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atm711

Liturgical Dance

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There is an excellent article in the March 25 issue of the magazine "America" on liturgical dance written by Robert Vereecke. He first began choreographing dances in his parish in Chestnut Hill, Mass in the 1970's. The web-site is: www.americamagazine.org. It was good to read of something positive going on in the Church today.

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Thanks for posting that, atm. Liturgical dance is an area that doesn't get very much attention these days. I know very little about it, and have seen only comunity level liturgical dance -- dance groups connected to churches, where the dancers were all parish members first and dancers second.

So thank you for posting this -- it's good to know what's going on.

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A former ballet dancer in a regional company, I'm also a long-time member of the Sacred Dance Guild, the national organization for liturgical dancers, and I currently serve on the board of the Lakeshore Chapter (Chicago area, including Indiana and Wisconsin). For the past several years, I have led my own small but determined liturgical dance group at the Episcopal church where I worship.

A large and prominent Sunday Chicago Tribune article not long ago highlighted how much liturgical dance there actually is in the Chicago area. I'm sure that this is also true elsewhere, it's just that, unless you're "plugged in" to a sacred dance network, you might not know about it at all (local dancers tend to dance at their own churches and not to advertise that fact). I'd be happy to share whatever I know about liturgical dance with anyone who has an interest or a question.

Claudia

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Casloan---I saw liturgical dance only once. It was at a church on West 49 street in Manhattan , St. Malachy's which is usually called the 'actors church' because it is located in the heart of the theatre district. Unfortunately for me, this is not my parish church.At this particular service, the gospel was danced. It should always be this way!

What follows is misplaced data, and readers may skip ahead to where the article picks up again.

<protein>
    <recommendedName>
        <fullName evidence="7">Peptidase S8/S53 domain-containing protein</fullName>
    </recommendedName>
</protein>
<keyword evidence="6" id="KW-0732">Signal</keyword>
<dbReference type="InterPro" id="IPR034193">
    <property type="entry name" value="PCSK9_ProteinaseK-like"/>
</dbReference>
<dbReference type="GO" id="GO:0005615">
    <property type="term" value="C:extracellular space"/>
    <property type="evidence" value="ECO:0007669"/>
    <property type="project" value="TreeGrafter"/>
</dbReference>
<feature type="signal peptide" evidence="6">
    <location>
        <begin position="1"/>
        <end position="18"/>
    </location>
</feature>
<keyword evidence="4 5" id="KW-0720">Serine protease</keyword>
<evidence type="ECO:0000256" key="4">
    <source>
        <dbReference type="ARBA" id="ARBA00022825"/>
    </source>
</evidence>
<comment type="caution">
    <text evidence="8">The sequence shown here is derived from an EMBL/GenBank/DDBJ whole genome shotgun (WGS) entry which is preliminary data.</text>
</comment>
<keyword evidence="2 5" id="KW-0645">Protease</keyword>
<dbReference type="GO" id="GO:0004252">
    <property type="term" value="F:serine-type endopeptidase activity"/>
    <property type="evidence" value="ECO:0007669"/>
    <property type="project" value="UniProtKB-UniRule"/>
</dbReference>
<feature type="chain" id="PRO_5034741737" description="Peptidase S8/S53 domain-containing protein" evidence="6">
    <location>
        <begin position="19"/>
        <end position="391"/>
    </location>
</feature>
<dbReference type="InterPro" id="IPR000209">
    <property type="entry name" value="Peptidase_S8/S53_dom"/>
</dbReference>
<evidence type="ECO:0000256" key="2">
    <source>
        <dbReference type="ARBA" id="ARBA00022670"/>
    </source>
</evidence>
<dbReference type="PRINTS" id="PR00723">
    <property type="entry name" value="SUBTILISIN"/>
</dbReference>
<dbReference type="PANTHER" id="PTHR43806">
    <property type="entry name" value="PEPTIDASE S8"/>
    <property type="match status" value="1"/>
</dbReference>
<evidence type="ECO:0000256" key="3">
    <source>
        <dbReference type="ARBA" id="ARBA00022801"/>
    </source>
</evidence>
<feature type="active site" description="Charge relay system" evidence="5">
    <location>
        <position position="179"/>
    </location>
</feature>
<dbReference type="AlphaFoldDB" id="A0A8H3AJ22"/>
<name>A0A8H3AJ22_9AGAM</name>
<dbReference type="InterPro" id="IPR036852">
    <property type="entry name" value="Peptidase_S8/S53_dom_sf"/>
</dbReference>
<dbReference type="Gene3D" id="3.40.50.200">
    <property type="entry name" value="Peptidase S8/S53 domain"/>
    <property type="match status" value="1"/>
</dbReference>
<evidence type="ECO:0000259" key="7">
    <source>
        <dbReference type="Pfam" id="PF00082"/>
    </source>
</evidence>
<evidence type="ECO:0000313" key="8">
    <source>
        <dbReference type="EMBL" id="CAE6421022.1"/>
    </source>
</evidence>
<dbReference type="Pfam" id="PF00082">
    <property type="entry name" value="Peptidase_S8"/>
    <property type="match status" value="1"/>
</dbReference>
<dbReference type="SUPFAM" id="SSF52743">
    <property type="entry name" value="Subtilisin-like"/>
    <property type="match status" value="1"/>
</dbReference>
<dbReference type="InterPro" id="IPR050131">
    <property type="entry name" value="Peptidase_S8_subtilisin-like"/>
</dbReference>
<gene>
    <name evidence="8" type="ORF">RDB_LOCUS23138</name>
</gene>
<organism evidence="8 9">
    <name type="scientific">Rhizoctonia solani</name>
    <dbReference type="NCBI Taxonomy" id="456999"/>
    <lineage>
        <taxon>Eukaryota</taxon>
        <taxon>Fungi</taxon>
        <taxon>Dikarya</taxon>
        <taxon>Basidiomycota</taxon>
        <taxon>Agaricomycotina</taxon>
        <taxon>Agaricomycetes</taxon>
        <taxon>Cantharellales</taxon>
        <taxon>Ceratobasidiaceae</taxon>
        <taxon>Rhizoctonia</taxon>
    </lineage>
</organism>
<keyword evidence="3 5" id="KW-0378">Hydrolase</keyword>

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Hello, atm. Thanks for your comments. I agree. We've yet to dance the Gospel (and given our high-church Anglican liturgy, it might not ever happen), but we have danced to a Psalm chanted during Ash Wednesday services, not to mention many Offertory anthems and an occasional postlude or prelude.

(Incidentally, in December, I stayed across the street from the church you mentioned and will do so again this summer -- it sounds like I ought to visit it.)

Claudia

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As a member of the choir at my church, I'm introducing dance to the service on May 5, as a special farewell to our Rector. Our minister of music brought up that so much music used for hymnody today started life as dance music. I suggested we dance "All Things Bright and Beautiful" as an offertory. It's right there in the hymnal, Tune: Royal Oak by John Playford, The Dancing Master, 1684. So the choir will be reeling up and down the presbytery, as opposed to just in the stalls. ;)

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It's a lovely choice of a hymn, Mel. And a delightful way to say farewell to your rector. You must tell us how it went and was received.

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I'm a Liturgical Dancer. Being a Ballerina eally helps because they like you to be graceful. And because I'm a Ballet dancer, I'm graceful. They were just amazed at how high I could rise on demi-pointe! Anyway, The last time we danced was a t a Mass for Sept. 11th.

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Hi, Perfect Performer.

I'm so happy to hear that you have been doing liturgical dance (on very high demi-pointe and for the September 11th commemoration).

The day before yesterday, our Sacred Dance Guild chapter (based in Chicago) did a gathering to share dances. There were nine. I was delighted at how good the dancing and the choreography were overall (and, believe me, I'm highly critical).

Please keep on dancing in church -- we need really good dancers like you to do so.

Claudia

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